The Volokh Conspiracy
Mostly law professors | Sometimes contrarian | Often libertarian | Always independent
The presidential campaign of Donald Trump on Tuesday threatened legal action against a politically oriented clothing outlet for using the GOP front-runner's name, which is trademarked, in its domain name and merchandise.
StopTrump.us sells t-shirts and other apparel online "as a way to creatively respond to the attacks from Donald Trump to immigrants from Mexico and Latin America." Its merchandise features Trump's name and face along with slogans such as "Donald Is Dumb," "Stop Trump" and "America Is Already Great." The Boston-based website, which describes itself as a "social enterprise," donates a portion of its profits to select charities, including the Hispanic Scholarship Fund.
But Trump doesn't have a case here. Political criticism of this sort—even political criticism that's sold for money—isn't covered by trademark law, even when the subject's name is a valid trademark (because it has been used for commercial purposes, or even registered as a trademark). Nor would it be covered by the so-called "right of publicity," which in most states limits certain uses of a person's name or likeness; and to the extent that any right of publicity statute or trademark rule would try to restrict such criticism, the First Amendment protects the criticism.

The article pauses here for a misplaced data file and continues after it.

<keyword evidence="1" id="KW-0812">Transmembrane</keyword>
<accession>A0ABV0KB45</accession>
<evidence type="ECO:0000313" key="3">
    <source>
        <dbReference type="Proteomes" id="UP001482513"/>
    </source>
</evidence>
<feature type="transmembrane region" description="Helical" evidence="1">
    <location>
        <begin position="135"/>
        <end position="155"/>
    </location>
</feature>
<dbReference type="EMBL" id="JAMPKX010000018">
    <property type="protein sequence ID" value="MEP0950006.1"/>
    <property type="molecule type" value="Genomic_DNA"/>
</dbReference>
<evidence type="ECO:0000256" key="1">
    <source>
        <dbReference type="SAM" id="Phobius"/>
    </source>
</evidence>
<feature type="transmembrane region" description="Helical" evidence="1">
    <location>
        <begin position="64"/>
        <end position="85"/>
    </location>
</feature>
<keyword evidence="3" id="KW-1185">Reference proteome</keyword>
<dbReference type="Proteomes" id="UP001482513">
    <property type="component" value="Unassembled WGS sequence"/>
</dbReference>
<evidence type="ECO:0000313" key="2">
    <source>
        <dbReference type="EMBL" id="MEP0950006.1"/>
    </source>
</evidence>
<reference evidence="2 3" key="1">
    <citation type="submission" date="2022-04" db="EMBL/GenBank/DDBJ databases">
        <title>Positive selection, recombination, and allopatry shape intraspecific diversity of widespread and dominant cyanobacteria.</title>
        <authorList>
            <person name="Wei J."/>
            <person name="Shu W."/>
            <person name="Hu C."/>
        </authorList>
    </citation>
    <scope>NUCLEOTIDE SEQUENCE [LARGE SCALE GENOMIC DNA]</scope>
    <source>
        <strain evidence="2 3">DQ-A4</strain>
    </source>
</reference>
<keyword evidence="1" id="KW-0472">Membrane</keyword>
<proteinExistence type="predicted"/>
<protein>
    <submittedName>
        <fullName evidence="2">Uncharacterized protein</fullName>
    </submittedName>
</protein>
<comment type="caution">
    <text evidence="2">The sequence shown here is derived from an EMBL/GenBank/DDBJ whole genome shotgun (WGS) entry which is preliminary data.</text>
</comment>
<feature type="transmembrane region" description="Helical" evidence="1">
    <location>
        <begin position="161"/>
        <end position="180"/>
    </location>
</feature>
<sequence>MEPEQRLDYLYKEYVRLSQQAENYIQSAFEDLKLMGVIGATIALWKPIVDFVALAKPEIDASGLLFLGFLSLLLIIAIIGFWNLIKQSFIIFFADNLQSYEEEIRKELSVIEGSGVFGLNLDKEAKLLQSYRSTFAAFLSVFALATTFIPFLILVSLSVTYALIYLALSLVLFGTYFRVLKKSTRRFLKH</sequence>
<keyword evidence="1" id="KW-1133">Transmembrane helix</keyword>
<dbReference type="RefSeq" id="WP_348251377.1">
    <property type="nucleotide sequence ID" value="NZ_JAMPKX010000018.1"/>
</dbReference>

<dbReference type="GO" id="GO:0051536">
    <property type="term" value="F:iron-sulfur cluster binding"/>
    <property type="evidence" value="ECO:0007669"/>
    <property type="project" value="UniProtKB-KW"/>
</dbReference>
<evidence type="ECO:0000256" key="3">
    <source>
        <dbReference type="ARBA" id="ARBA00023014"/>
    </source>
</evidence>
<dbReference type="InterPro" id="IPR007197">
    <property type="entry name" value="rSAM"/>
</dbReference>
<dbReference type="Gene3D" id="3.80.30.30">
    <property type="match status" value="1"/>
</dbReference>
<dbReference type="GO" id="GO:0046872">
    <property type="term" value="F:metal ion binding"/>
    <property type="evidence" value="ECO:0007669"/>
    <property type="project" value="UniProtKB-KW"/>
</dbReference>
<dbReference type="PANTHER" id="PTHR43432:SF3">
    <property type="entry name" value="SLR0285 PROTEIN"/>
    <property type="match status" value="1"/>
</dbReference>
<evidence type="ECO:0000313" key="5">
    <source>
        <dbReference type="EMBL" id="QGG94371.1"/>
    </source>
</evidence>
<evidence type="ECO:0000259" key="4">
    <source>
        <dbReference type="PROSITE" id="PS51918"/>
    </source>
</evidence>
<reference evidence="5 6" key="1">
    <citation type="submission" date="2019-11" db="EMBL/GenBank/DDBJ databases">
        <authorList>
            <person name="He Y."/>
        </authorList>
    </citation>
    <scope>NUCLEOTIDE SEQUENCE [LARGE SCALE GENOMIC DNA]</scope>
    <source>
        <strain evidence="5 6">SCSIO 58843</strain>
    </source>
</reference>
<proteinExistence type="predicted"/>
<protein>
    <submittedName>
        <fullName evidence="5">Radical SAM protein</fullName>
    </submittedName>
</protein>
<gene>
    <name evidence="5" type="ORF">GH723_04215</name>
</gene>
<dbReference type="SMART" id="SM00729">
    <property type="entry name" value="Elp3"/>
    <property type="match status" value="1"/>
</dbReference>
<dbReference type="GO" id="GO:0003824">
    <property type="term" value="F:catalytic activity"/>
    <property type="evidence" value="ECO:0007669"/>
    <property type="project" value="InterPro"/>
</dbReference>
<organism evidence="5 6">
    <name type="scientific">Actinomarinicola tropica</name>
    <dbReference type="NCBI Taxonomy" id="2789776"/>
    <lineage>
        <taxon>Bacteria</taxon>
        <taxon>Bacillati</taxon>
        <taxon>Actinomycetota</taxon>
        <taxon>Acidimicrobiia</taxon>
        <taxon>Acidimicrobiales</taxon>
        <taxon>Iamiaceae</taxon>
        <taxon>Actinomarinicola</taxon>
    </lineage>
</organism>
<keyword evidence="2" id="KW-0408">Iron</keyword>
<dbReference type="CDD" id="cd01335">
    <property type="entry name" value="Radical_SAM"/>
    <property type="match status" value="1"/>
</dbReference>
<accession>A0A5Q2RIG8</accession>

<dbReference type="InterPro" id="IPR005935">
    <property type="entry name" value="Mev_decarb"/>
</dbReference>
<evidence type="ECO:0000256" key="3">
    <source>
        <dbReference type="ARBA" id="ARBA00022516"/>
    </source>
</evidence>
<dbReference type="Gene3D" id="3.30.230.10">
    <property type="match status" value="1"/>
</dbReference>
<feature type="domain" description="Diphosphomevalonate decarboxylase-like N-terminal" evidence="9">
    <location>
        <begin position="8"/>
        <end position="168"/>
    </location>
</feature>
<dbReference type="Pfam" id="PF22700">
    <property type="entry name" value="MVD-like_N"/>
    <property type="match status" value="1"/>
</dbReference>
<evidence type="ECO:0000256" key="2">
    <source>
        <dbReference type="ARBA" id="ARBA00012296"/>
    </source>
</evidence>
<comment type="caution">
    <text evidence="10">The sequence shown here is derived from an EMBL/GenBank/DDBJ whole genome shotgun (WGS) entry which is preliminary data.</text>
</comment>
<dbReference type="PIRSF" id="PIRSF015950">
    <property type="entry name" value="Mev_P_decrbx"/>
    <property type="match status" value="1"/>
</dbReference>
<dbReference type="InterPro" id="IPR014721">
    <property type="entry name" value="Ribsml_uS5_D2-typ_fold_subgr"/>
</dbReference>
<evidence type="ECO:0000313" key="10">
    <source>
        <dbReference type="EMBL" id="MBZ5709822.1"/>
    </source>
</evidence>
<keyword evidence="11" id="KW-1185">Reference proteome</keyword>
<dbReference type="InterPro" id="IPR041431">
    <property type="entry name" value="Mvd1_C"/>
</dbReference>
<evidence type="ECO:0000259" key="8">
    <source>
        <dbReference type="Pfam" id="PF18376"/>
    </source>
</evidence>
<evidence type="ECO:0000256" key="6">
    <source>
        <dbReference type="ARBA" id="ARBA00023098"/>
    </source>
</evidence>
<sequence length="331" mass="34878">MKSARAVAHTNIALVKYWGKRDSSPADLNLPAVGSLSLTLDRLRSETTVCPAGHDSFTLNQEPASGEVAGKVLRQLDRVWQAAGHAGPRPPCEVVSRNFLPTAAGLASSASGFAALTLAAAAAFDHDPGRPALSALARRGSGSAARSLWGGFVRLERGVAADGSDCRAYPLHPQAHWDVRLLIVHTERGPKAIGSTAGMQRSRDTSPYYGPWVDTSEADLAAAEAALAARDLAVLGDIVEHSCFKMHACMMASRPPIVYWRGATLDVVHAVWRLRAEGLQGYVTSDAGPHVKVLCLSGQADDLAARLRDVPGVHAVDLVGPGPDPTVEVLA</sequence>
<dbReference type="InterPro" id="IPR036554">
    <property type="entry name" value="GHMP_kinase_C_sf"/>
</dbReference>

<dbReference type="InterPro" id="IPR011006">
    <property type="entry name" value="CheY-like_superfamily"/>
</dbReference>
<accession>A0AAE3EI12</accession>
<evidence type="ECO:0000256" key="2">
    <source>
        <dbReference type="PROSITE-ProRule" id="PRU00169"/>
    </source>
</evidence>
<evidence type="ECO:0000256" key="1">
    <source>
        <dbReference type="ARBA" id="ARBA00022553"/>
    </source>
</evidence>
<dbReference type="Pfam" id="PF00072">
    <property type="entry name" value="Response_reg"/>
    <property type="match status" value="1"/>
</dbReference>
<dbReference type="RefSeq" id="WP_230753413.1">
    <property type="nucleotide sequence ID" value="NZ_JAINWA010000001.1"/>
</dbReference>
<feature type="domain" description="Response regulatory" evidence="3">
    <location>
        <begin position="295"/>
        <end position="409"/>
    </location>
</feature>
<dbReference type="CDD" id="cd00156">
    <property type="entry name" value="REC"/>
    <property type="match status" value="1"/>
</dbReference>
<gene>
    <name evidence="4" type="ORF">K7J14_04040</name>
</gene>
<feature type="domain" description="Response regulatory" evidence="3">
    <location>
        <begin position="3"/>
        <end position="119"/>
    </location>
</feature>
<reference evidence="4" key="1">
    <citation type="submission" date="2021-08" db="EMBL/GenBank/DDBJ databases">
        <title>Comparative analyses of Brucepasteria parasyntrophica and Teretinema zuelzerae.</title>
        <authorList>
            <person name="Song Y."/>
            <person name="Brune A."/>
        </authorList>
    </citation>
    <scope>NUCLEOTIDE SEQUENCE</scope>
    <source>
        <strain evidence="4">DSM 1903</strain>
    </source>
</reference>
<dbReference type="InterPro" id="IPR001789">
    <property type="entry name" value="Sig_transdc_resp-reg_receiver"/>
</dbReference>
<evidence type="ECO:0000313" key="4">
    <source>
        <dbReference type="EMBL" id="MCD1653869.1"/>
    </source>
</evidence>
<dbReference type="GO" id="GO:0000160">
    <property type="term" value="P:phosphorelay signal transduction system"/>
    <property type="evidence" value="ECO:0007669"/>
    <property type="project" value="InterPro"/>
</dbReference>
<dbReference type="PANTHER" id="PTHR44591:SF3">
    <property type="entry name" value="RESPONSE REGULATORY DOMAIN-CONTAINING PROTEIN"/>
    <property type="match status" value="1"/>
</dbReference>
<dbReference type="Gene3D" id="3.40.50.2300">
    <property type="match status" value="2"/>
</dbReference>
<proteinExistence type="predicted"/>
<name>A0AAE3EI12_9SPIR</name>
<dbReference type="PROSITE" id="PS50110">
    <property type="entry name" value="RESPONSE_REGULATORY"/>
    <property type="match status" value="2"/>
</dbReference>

There are three basic trademark law theories that are potentially in play here.
1. Trademark confusion: The federal trademark statute bars uses of a trademark that are "likely to cause confusion" as to who is selling a work. If I sell T-shirts with Justin Bieber's name on them, he could sue me on the grounds that buyers might think the shirts are authorized by Bieber. But no reasonable person would assume that "StopTrump" T-shirts are authorized by Trump himself.
2. Trademark dilution: The statute bans even non-confusing uses of trademarks that tend to dilute a sufficiently famous mark. The classic example is Godiva dog biscuits, which may dilute the distinctiveness of the trademark "Godiva" as a mark for luxury goods, even if no one thinks the dog biscuits are made by Godiva. But the dilution provision expressly exempts uses of a trademark for "identifying and parodying, criticizing, or commenting upon the famous mark owner or the goods or services of the famous mark owner."
3. Trademark cybersquatting: The statute also bans certain uses of trademarks in domain names. But it's limited to uses of trademarks that are likely to confuse people about whether the site is endorsed by the trademark owner, or likely to dilute the trademark—for reasons given above, that element can't be shown here. And in any event, the cybersquatting law excludes cases where "the person believed and had reasonable grounds to believe that the use of the domain name was a fair use." Criticism is a classic example of fair use.
Trump's letter relies on the confusion and cybersquatting theories; but even if a lawsuit is brought on all these theories, it would lose. There are lots of cases on all this, such as Mattel, Inc. v. MCA Records, Inc. (9th Cir. 2002), which held that a band's commercial release of the song "Barbie Girl"—which criticized Barbie—didn't infringe Mattel's trademark. But in any event, both the statute and the case law under it are quite clearly against Trump.
Of course, such cease and desist letters often frighten defendants into submission, since they may be reluctant to spend money on lawyers even if they will win in the end. But here, I'm pretty sure that the StopTrump people will get many offers of free legal help; and the lawsuit is pure publicity gold for the business. What a brilliant marketing tactic by the T-shirt people—but why is the Trump campaign playing along?